6 comments on “Bookish Buzzwords

  1. I guess for me, it depends on the genre. My Urban Fantasy buzzwords could be, gritty, magical and world building. However for romance it would be funny, sweet and sexy. Buzzwords are interesting aren’t they? Do you ever feel led astray? I do!

    • You’re quite right; they don’t work out like expected every time, that’s for sure! I’m definitely a lot more likely to pick something up based on buzzwords I like than I am based on comparisons to other books though (another popular technique used to try and lure us in). There are only so many times I can get excited when I hear a thriller being described as ‘the next Gone Girl’ or every fantasy story as being ‘for fans of Harry Potter’ 😛

      Thanks for your comment.

  2. This is a great topic. Mine are pretty similar to yours – I think I tend to go for anything that uses ‘dark,’ ‘atmospheric,’ ‘gothic,’ etc, and prose that’s described as ‘lyrical’ or ‘evocative.’ I also definitely get pulled in by mentions of Greek mythology. Also certain locations. Ireland and China always get me. There are also ones I always avoid: basically any mention of ‘heartwarming’ and its synonyms. I definitely veer toward the depressing in my fiction.

    re: comparing books to other books, I get so frustrated with this marketing technique, because as you said, it’s just the same books being cited over and over. Everything’s either the new Gone Girl, The Girl on the Train, Harry Potter, Room, Hunger Games, etc. What’s frustrating is that it obviously works, because they keep doing it! ‘Gone Girl-esque’ should honestly be its own genre at this point.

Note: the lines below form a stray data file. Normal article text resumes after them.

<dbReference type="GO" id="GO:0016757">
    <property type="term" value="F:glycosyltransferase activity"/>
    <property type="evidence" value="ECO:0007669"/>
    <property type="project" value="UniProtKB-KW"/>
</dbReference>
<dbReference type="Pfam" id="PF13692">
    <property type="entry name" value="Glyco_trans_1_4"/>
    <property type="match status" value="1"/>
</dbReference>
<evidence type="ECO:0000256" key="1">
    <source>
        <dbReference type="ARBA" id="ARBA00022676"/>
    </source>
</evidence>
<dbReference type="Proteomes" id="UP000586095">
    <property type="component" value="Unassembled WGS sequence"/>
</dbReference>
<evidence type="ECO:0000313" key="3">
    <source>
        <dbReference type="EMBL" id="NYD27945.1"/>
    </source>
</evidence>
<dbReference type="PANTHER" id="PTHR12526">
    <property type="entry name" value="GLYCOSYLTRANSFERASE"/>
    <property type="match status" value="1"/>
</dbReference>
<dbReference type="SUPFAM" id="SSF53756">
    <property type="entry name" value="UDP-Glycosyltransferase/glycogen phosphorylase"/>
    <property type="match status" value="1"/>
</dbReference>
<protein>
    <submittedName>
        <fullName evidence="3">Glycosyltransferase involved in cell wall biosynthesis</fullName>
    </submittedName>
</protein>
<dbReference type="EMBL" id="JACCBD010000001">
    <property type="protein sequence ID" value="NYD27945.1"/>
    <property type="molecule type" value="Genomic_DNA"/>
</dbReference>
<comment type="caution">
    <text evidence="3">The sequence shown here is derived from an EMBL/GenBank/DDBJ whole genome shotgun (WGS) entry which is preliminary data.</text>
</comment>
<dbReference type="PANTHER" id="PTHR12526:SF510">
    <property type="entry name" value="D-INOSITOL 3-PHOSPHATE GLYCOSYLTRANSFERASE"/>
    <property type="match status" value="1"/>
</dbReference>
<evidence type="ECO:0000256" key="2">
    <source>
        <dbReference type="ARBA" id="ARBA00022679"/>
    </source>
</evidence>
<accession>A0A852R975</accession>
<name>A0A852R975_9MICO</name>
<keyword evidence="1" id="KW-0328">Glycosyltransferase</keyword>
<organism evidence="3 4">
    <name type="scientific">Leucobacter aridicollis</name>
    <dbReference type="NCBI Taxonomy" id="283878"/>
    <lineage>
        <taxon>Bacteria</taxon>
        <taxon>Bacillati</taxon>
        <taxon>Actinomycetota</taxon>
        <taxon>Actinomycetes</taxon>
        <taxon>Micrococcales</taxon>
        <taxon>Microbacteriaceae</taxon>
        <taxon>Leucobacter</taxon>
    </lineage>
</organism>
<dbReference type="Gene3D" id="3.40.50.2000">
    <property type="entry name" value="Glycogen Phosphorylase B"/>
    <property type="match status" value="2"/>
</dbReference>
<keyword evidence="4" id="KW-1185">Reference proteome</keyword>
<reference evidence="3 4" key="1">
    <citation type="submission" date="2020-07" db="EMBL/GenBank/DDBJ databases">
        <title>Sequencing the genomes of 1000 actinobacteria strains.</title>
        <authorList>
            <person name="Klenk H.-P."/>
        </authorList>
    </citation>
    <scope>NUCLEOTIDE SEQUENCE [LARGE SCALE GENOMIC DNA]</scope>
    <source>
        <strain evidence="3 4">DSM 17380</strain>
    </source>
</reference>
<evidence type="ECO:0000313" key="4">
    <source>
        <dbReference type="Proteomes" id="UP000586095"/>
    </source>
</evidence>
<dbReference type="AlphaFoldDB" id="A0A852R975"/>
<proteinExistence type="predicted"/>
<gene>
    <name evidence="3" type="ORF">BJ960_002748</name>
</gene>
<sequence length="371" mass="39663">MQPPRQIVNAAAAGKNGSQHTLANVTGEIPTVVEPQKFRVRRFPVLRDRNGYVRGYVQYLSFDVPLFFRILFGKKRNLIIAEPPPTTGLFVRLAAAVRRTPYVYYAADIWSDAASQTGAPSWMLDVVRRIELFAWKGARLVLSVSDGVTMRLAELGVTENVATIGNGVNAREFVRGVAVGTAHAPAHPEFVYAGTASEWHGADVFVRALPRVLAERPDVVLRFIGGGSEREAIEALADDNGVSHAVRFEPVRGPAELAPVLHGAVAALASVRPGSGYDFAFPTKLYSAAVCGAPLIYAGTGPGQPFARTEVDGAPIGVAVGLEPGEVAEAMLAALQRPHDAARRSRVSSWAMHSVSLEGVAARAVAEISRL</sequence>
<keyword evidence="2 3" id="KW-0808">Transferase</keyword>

• Glad to hear I’m not the only one who actively veers away from happy, lighter fiction and opts for darker tales instead.

      And I’m so with you on ‘Gone Girl-esque’. The comparison has been done so many times that it just feels redundant to me now. I’d much rather publishers tried to tell me why a book or author was unique, innovative and exciting rather than the ways they felt the same to existing works… I’ve always found it odd, but like you said, they wouldn’t keep doing it if it didn’t lead to sales.

      • You are not alone! Honestly the most frequent recommendation I get is ‘this was really depressing, you’ll love it, Rachel.’

        And I agree completely, what’s the point of reading the same story over and over? It often backfires on the book, too, I’ve lost track of the number of reviews I’ve read that have said ‘this book claims to be the next Gone Girl, but it doesn’t live up.’ Well, no, the book isn’t claiming to be anything, and it’s not fair to hold it up to a standard that was imposed by a marketing team that’s just trying to sell copies however they can. The book is trying to be its own thing, and we should respect and work with that. I guess that’s where buzz words come in as a handy alternative – honestly this is something I’d never really given much thought to, but now that I’m thinking of what factors lead me to pick books up, it’s often the buzz words that get me more than the summaries.

        • I totally agree, and I think that’s exactly why buzzwords appeal to me more than publishers notes or comparisons. The former aim to tell us what a story is actually like, whilst the latter only really tell us who the publishers want to target in their marketing.

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